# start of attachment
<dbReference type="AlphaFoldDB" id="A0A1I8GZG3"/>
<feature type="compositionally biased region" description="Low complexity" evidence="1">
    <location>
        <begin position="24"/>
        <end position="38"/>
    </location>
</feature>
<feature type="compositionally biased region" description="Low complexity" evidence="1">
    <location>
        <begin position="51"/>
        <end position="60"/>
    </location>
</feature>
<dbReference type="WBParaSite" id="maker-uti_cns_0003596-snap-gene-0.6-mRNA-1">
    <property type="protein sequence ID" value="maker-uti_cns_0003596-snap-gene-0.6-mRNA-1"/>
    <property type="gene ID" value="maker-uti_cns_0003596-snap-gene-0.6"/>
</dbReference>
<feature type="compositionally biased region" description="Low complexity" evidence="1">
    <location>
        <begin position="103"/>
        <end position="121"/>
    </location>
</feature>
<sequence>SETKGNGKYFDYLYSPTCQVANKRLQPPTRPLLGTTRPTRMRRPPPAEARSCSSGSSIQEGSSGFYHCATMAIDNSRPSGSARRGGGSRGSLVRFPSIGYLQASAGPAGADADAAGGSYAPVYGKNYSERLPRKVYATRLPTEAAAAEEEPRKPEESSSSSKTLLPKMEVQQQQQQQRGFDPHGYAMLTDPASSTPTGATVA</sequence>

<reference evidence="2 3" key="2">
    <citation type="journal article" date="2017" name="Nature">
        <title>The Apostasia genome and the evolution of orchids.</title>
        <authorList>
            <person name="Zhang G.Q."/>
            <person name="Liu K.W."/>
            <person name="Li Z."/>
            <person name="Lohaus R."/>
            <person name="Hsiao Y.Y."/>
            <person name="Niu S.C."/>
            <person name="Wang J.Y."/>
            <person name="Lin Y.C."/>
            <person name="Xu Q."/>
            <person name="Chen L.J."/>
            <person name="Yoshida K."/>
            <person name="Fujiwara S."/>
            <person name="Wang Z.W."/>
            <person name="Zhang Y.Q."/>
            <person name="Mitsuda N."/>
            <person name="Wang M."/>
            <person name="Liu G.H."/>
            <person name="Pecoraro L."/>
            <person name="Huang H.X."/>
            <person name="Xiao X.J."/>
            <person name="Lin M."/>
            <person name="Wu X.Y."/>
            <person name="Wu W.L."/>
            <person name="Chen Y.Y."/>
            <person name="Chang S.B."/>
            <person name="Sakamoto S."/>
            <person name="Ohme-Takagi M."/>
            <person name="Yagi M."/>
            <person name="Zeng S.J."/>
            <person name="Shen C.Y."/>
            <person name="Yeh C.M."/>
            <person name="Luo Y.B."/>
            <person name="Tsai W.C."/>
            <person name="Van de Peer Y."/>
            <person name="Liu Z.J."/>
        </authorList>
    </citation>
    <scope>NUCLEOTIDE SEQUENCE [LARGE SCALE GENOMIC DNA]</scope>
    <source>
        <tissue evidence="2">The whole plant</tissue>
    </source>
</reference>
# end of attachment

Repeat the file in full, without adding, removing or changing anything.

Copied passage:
<dbReference type="AlphaFoldDB" id="A0A1I8GZG3"/>
<feature type="compositionally biased region" description="Low complexity" evidence="1">
    <location>
        <begin position="24"/>
        <end position="38"/>
    </location>
</feature>
<feature type="compositionally biased region" description="Low complexity" evidence="1">
    <location>
        <begin position="51"/>
        <end position="60"/>
    </location>
</feature>
<dbReference type="WBParaSite" id="maker-uti_cns_0003596-snap-gene-0.6-mRNA-1">
    <property type="protein sequence ID" value="maker-uti_cns_0003596-snap-gene-0.6-mRNA-1"/>
    <property type="gene ID" value="maker-uti_cns_0003596-snap-gene-0.6"/>
</dbReference>
<feature type="compositionally biased region" description="Low complexity" evidence="1">
    <location>
        <begin position="103"/>
        <end position="121"/>
    </location>
</feature>
<sequence>SETKGNGKYFDYLYSPTCQVANKRLQPPTRPLLGTTRPTRMRRPPPAEARSCSSGSSIQEGSSGFYHCATMAIDNSRPSGSARRGGGSRGSLVRFPSIGYLQASAGPAGADADAAGGSYAPVYGKNYSERLPRKVYATRLPTEAAAAEEEPRKPEESSSSSKTLLPKMEVQQQQQQQRGFDPHGYAMLTDPASSTPTGATVA</sequence>

<reference evidence="2 3" key="2">
    <citation type="journal article" date="2017" name="Nature">
        <title>The Apostasia genome and the evolution of orchids.</title>
        <authorList>
            <person name="Zhang G.Q."/>
            <person name="Liu K.W."/>
            <person name="Li Z."/>
            <person name="Lohaus R."/>
            <person name="Hsiao Y.Y."/>
            <person name="Niu S.C."/>
            <person name="Wang J.Y."/>
            <person name="Lin Y.C."/>
            <person name="Xu Q."/>
            <person name="Chen L.J."/>
            <person name="Yoshida K."/>
            <person name="Fujiwara S."/>
            <person name="Wang Z.W."/>
            <person name="Zhang Y.Q."/>
            <person name="Mitsuda N."/>
            <person name="Wang M."/>
            <person name="Liu G.H."/>
            <person name="Pecoraro L."/>
            <person name="Huang H.X."/>
            <person name="Xiao X.J."/>
            <person name="Lin M."/>
            <person name="Wu X.Y."/>
            <person name="Wu W.L."/>
            <person name="Chen Y.Y."/>
            <person name="Chang S.B."/>
            <person name="Sakamoto S."/>
            <person name="Ohme-Takagi M."/>
            <person name="Yagi M."/>
            <person name="Zeng S.J."/>
            <person name="Shen C.Y."/>
            <person name="Yeh C.M."/>
            <person name="Luo Y.B."/>
            <person name="Tsai W.C."/>
            <person name="Van de Peer Y."/>
            <person name="Liu Z.J."/>
        </authorList>
    </citation>
    <scope>NUCLEOTIDE SEQUENCE [LARGE SCALE GENOMIC DNA]</scope>
    <source>
        <tissue evidence="2">The whole plant</tissue>
    </source>
</reference>